For those of us who have already survived them, it’s easy to forget how challenging the teenage years can be.
Not only do you have to maintain good grades, participate in extracurricular activities, deal with continuous peer pressure and begin to learn important life lessons the hard way; you have the added stress of trying to figure out your individual niche at an age where seeking acceptance into a particular group is the norm. Although it isn’t difficult for Marin teens to explore interests such as sports, JROTC and the arts in high school, finding outlets outside of school is easily as important — if not more so — for a teenager’s development. And this is an area in which many teens feel that Marin is lacking.
“It's sad to think that sports and partying are the only option for most Marin kids in high school right now. Not everyone fits that mold. It would be great to have another option,” declared Alex Fabian, former guitarist of the defunct local rock band Mouth to Mouth.
It’s hard to imagine now, but not too long ago, teenagers here did have another alternative: a vibrant, local music scene at a small teen center in the middle of downtown San Rafael. On any given Friday or Saturday night, 50 to 100-plus teens would eagerly flock to San Rafael to escape from daily stresses, enjoy socializing with old and new friends, and rock out to their favorite local bands, all in a sober environment. Security would be on hand to provide a safe experience for everybody and a teenage staff would work to ensure that the show would run as smoothly as possible.
“They would do jobs like live sound, merchandise sales, lighting, booking, promotion, etc.” continued Fabian. “It wasn’t just a place for bands to play to young fans, it also provided intern style job opportunities for all the kids that worked at the venue.”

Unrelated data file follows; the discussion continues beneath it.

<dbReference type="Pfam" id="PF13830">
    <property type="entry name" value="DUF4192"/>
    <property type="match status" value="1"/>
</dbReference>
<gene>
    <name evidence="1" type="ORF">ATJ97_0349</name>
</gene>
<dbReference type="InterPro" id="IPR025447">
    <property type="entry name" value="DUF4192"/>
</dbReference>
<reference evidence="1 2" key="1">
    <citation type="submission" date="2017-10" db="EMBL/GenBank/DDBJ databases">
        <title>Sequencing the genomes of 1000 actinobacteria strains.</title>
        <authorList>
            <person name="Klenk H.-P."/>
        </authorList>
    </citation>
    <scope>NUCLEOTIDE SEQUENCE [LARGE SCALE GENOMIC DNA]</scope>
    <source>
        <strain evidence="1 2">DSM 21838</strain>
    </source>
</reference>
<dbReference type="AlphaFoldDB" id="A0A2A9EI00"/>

Originally, the teen center/all-ages music venue operated as The Oasis before becoming The MYC (Marin Youth Center) under the direction of Mario Capitelli after rigorous reconstruction of the original venue between 2004-2006. The reconstruction was backed in part by a $3.6 million investment from the Marin Community Foundation. During this time, a collective called Verge formed and started putting on local concerts primarily at the community center on B Street in San Rafael and also what would become The MYC, with occasional shows at such places as the Novato Teen Center and College of Marin. At the height of the local music scene, there were even two such venues, as The Oasis broke away from The MYC, relocating to a large space a block away. By 2006, The MYC opened its doors, and Verge began having concerts at the reborn teen center.
Unfortunately, the dream of a safe, united, growing music scene was short lived. The Oasis closed its doors for unknown reasons in 2006, with Verge following suit in 2007. The MYC was tight lipped regarding the reasoning behind the decision to cut the concert program. On Aug. 12 2011, The MYC shut down entirely and made way for The Marin Regional Occupational Program Media Center under the guidance of The Marin Community Foundation and the Marin County Office of Education.
The sentiment of young people in Marin like Fabian who supported the local music scene was somber, even mournful.
“I think it really bummed a lot of young music fans and musicians out. Everyone got really used to seeing new (and mostly) good bands at least once a week,” he said.
While the passion for the music was still there, with no all ages venues left, the young music scene that Verge and The Oasis had spawned quickly crumbled.
“I would liken it to a high school getting rid of their basketball team due to lack of funding. It’s not like the kids are going to suddenly stop wanting to play ball, they just no longer have an outlet for something they’re really into,” Fabian said.
Nearly five years after both of the venue closures, with increases in teen drug and alcohol use, misdemeanors and felonies, and even gang activity, Marin teens need an heir to the Oasis/Verge legacy more than ever.